Photo via flickr by gavinrobinson
Common belief has it that people who get lost in unfamiliar terrain often end up walking in circles. New research in the journal Current Biology suggests that, in fact, people do tend to walk in circles if they do not have a reference point such as the sun.
Researchers at the Max Planck Institute for Biological Cybernetics in Germany recently tested the ability of humans to walk on a straight course through unfamiliar terrain in two different environments: a large forest area and the Sahara desert. Walking trajectories of several hours were captured via global positioning system, showing that participants repeatedly walked in circles when they could not see the sun. Conversely, when the sun was visible, participants sometimes veered from a straight course but did not walk in circles.
“Walking in a straight line is a complicated process when you think about it from the perspective of the brain,” said Jan Souman, researcher at the Max Planck Institute for Biological Cybernetics.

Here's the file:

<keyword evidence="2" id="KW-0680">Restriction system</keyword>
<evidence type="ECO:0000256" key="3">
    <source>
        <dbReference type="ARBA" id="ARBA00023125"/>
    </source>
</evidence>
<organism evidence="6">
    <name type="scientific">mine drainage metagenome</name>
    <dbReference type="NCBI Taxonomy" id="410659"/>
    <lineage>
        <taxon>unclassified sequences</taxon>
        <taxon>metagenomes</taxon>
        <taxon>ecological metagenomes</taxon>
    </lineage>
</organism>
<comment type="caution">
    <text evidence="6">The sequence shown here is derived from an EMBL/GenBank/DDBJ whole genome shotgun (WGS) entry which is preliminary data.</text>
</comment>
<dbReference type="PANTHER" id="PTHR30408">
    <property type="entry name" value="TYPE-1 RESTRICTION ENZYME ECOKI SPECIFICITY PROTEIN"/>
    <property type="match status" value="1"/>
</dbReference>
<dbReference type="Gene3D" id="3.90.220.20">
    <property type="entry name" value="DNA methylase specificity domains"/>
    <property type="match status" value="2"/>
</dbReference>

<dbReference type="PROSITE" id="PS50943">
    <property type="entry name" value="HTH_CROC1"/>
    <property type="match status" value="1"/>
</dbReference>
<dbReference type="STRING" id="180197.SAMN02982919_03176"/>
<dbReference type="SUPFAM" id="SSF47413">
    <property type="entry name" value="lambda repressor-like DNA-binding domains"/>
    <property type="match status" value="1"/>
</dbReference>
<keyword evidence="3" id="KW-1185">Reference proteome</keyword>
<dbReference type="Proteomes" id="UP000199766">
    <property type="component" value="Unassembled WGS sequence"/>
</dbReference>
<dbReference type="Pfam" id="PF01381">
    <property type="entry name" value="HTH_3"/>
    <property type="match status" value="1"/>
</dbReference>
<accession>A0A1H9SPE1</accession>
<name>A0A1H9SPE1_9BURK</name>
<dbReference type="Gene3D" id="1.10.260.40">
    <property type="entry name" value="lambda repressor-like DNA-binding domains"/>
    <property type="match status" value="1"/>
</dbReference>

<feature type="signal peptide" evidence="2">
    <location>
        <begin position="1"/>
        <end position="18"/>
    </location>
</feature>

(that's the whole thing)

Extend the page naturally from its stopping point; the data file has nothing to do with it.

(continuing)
Their hypothesis is that the longer people walk, their errors in relation to a straight line build up by chance to the left or right. This may result in a zigzag pattern. Over time, the tendencies to the left or right may take the person in a circle.
The researchers tested various explanations for this walking behavior by assessing the ability of people to maintain a fixed course while blindfolded. Under these conditions, participants walked in often surprisingly small circles, though rarely in a systematic direction. These results suggest that veering from a straight course is the result of accumulating noise in the sensorimotor system, which, without an external directional reference to recalibrate the subjective straight ahead, may cause people to walk in circles.